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Buzzetta drops insanity plea to avoid life without the possibility of parole

By: Eric Laughlin, The Press Tribune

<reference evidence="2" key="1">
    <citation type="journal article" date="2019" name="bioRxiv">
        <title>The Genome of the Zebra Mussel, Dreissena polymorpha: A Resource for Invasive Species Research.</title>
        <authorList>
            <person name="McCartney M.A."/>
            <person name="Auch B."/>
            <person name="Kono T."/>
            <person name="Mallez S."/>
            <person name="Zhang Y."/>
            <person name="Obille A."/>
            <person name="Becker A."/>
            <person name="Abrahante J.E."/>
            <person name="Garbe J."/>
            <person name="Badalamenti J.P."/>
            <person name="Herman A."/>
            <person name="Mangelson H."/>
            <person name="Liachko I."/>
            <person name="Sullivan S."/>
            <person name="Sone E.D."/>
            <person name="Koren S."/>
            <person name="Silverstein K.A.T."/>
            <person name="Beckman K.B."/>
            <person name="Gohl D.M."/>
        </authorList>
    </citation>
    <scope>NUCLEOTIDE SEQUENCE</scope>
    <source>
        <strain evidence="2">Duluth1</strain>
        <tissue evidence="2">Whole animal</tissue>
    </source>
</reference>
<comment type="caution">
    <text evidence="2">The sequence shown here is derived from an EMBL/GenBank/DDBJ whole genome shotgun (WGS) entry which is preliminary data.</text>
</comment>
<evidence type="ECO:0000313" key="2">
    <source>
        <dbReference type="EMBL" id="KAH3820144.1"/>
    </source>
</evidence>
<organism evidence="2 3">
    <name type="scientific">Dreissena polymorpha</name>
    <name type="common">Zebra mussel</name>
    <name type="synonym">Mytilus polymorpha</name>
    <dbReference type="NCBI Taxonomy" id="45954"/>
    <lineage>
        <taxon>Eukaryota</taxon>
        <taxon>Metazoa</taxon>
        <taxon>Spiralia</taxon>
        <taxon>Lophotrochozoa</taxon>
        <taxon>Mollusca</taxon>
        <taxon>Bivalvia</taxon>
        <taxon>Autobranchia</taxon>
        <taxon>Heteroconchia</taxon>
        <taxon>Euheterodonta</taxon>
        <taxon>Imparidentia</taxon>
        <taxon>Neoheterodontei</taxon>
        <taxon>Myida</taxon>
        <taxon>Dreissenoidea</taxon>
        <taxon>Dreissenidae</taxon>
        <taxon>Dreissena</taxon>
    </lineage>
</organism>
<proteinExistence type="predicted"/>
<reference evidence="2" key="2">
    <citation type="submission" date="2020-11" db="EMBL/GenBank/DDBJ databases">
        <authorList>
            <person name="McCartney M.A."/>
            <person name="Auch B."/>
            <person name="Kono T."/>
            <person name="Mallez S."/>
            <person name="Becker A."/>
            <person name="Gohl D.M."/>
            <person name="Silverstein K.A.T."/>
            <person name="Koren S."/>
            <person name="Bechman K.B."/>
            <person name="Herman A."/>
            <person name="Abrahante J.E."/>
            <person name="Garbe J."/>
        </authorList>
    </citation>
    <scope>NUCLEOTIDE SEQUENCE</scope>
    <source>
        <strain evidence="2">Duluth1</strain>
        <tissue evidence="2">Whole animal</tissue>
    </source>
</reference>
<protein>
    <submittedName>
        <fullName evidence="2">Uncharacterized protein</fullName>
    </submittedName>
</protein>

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David Buzzetta, the Roseville man convicted of first-degree murder for the March 2007 brutal killing of his stepfather, will serve 26 years to life in state prison. The sentence was agreed upon Tuesday by the prosecution in exchange for Buzzetta’s attorney withdrawing from a sanity hearing that had begun Monday. During that hearing, the same jury that convicted the 22 year-old Buzzetta Thursday listened to testimony by two defense psychologists, who both claimed Buzzetta suffered a psychotic breakdown when he bludgeoned to death 43 year-old Paul Bonomo with an aluminum baseball bat at Bonomo’s Granada Pass Drive, Roseville home. “What he saw were codes and numbers and everybody telling him that he was supposed to do this,” said Dr. Charlene Steen, who interviewed Buzzetta in jail in 2008. “When his mother told him he should go home with Paul (the night of the murder), he believed that to be a code to carry out the crime.” Steen and Dr. Mary Jane Adams both conducted lengthy interviews with Buzzetta, but neither administered a psychological evaluation specifically designed to determine whether or not a defendant is lying about his/her sanity. Prosecutor Tracy Lunardi had planned to call a third psychologist who had given Buzzetta such a test, which he had reportedly failed. Supervising deputy district attorney Steve Dragland said Buzzetta’s taking of the offer means he will avoid life without the possibility of parole, a sentence that likely would have been handed down due to the special circumstance of lying in wait. “After speaking with the victim’s family and (Buzzetta’s) family, both of which overlap, we decided that 26 to life was an adequate punishment,” Dragland said. The veteran prosecutor went on to say that the defense psychologists based their conclusions on “bizarre and imaginary claims.” “The defendant was not insane or abused by his parents and we all knew that,” he added. During the proceedings, defense attorney Vicki Cody had argued that Buzzetta suffered abuse by his stepfather and that his mother Eileen Bonomo manipulated her son into making incriminating remarks during a jail interview. Cody in her closing arguments last week had accused Eileen Bonomo and boyfriend Brian Stafford of lying to investigators about their relationship that reportedly began a year prior to the murder. Eileen Bonomo, who had been separated from her husband prior to his murder, vehemently denied such claims. She did not comment on the verdict but told prosecutor Lunardi “it’s not the verdict a mother wanted to hear, but from a business standpoint you did a great job.” It had taken the jury a little more than two days to come back with the guilty verdict. All of the men and women on the panel appeared incredibly emotional when it was read. A man and two women wept openly. Buzzetta will now be housed in jail while he awaits a February 26 formal sentencing hearing. He appeared somewhat somber but did not show much else emotion during the recent proceedings.